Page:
The Josephine Delusion: A woman who thought she was Napoleon’s wife
The “Napoleon delusion,” a form of mental illness in which a person believes he is Napoleon Bonaparte, has long been a popular stereotype, as depicted in the short film Maniac Chase (1904), among others. “Delusions of grandeur” accounted for more than 25 percent of diagnoses of insanity in France in the 1830s. (1) In 1840, the year that Napoleon’s remains were returned to France, over a dozen “Napoleons” were admitted to the Bicêtre asylum on the outskirts of Paris. (2) While there is only one identified case of a woman claiming to be Napoleon, many women claimed to be Napoleon’s wife. What follows is a description of such a “Josephine,” as reported by an unnamed writer in Philadelphia in 1817.
The case of Margaret Bonaparte
“A few years since I was personally acquainted with a lady of a reputable family, who had an inordinate attachment to splendour and equipage; which the circumstances of her husband would not permit him to indulge. Her mad love of gaudy, but ideal bliss, together with the disappointment of her extravagant wishes, produced a chronical distemper of the mind. Her dress became highly expensive and fantastic: and she would take possession of any elegant carriage which she found drawn up at a neighbour’s house; giving the coachman directions to drive to some spacious abode, which she deemed her own. In one of these excursions she was driven to the Lunatic Asylum; and, rather against her will, detained there. It was, however, ‘her Palace;’ and all the other insane inhabitants of the place were either her servants, or her guests. Among others who occasionally visited the Asylum, she saw the writer.
“At this time Napoleon Bonaparte enjoyed the wealth and dignity of a powerful emperor; and who should be the husband of our lady, but the potent monarch of France, and temporary creator of the destinies of Europe! She imagined herself Josephine; and, although, in reality, she had never seen him who is now the exile of St. Helena; yet she had seen an engraving of his face; and the profile was like — yes, it was like that of the writer. For many months he was the Emperor, and she was his spouse; confined by him in a splendid castle, that he might make severe trial of the strength of her affection for him. Her husband and daughters she would not so much as recognize, or deign to answer, during all this time of her imaginary exaltation to a throne and a crown. Any thing which the keeper desired me to request of her, she would perform; and any thing which he could persuade her I had ordered was a matter of gratification. Her white satins and florentine silks were not abandoned in the place of confinement; but she would daily appear in all the stateliness and pride of universal domination.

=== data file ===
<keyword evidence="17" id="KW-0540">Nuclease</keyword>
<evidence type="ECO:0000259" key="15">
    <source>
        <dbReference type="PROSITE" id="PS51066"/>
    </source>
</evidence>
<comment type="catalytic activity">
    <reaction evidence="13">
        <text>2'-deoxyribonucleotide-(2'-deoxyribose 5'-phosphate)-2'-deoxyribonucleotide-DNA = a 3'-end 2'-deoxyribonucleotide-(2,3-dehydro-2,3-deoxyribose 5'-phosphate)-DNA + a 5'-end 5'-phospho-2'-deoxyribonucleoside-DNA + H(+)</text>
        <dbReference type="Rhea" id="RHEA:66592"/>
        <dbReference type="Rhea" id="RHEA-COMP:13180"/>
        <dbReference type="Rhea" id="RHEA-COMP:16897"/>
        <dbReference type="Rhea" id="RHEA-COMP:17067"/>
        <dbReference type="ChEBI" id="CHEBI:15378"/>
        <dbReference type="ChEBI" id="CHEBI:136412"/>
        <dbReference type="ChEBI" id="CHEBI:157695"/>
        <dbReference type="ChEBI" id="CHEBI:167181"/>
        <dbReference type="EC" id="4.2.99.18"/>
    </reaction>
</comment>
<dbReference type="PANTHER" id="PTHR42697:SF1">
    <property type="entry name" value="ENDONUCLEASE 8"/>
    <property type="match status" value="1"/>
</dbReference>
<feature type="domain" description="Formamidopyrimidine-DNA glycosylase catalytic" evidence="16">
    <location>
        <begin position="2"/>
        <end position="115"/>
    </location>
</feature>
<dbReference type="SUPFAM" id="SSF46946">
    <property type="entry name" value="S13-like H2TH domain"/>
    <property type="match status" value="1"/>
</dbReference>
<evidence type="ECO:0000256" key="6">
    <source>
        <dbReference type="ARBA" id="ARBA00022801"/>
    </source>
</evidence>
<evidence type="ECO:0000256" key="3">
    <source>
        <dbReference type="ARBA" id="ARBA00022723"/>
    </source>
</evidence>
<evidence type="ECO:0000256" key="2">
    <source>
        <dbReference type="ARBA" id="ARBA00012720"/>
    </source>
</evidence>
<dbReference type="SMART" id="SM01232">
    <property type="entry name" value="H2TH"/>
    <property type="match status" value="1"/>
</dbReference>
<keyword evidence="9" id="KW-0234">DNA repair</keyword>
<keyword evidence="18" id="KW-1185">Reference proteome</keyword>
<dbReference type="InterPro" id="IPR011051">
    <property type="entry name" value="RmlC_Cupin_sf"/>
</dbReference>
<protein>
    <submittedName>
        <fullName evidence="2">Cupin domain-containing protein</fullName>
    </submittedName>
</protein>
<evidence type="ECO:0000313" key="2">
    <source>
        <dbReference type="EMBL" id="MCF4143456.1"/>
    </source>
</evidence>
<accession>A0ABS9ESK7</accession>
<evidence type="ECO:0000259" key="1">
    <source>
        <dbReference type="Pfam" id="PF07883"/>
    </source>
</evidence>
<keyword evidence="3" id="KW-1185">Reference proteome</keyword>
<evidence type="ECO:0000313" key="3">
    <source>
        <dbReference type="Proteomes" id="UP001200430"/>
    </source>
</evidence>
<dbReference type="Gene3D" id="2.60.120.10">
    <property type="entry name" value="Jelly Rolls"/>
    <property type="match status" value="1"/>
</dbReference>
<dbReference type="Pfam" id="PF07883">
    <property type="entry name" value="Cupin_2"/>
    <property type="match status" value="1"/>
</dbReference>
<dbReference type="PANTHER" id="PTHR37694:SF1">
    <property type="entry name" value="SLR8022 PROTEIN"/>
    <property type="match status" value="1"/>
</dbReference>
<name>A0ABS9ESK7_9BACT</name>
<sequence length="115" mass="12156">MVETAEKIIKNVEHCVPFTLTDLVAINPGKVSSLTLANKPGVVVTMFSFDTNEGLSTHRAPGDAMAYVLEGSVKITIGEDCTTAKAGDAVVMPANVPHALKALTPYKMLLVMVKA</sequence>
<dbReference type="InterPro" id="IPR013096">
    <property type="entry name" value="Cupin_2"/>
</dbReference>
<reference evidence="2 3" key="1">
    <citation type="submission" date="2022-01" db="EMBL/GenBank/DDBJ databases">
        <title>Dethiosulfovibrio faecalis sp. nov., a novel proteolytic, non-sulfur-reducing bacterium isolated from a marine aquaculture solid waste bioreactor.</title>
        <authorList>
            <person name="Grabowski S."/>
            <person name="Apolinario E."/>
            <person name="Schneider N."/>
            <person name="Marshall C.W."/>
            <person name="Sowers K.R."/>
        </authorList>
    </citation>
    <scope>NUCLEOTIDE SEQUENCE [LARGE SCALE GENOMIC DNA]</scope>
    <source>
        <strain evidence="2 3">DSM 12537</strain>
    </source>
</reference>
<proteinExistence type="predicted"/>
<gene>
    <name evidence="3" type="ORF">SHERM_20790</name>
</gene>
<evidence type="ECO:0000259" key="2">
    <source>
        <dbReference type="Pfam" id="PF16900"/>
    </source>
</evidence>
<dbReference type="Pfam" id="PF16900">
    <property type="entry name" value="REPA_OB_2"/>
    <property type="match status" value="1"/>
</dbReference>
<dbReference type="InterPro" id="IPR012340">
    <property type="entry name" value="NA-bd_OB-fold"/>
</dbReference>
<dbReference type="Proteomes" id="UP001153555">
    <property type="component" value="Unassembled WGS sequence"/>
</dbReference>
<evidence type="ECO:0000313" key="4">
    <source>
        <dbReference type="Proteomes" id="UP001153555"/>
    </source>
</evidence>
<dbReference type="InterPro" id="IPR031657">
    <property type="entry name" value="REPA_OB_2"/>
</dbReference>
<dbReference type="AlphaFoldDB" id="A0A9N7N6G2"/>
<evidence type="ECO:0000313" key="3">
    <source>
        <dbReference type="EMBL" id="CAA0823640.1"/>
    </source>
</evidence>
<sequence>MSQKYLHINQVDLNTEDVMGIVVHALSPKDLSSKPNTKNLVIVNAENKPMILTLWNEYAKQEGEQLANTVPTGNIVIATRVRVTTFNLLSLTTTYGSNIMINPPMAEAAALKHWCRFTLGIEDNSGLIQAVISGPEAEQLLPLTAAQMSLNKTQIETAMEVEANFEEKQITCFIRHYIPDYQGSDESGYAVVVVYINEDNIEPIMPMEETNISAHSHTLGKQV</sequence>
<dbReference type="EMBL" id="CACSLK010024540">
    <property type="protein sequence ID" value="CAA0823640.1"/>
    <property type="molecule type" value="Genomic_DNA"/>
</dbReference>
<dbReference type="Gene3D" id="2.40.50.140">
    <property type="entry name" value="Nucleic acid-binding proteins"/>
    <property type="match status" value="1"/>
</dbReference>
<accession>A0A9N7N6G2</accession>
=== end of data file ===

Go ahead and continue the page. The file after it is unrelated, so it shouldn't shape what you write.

“The means of writing were not always afforded her; but when they were, Napoleon was the subject of every line. One Lords-day she solicited pen and ink, and was indulged by the keeper, under this express agreement, that she should write only on a serious subject: and so she filled all the blank leaves of a Psalm-book with a rhapsody which began thus: ‘I am required to write only on a serious subject. What subject can be more serious to me, than my present separation from my dear Napoleon?’
“That your readers may have some opportunity of becoming acquainted with her talents, and her state of mind, I shall subjoin the copies of two letters which she addressed to your correspondent.
Margaret’s first letter to Napoleon
Spain, March 26th, 
How novel the style — how various and impressive the emotions! I desired greatly this privilege of addressing you — can scarcely realize the indulgence — and yet, how astonishing! I certainly address the Emperor of the world as my own dear husband, and consider the implements of conveying a thought, a wish, the greatest favour! Possessing them, what can I say to you? A volume could not contain it, and yet my pen is mute; nor can my hand, my tremulous hand, retrace the great, the vast, the awful ideas that nearly overpower my imagination; nor engage in that converse sweet that is comprised in objects more minute. I certainly have caught the contagion, or mania of objects that surround me. I am bewildered. The sublime, the profound, the infinite; the burlesque and trifling; the tender and endearing; the repulsive and forbidden; sham quarrels, and checked reconciliations: grandeur, magnificence in prospect; real sufferings, indignities and respect; the sway of the hearts and affections of millions in submissive subjection to a small single control, &c. &c. are so blended and confounded, that I can give no intelligible expression to any one of them.
The present hour, aided by the powerful stimulant of sense, predominates, and urges you, in all the language that is persuasive or pathetic, by every motive that can affect the heart, towards an object beloved; — yes, beloved, — to put a period to my present probation. Let candour prevail, and inform me what depends on myself that may abridge the period of my residence at this Palace, that bars me from intimate communion with you, and causes all this delirium and rhapsody.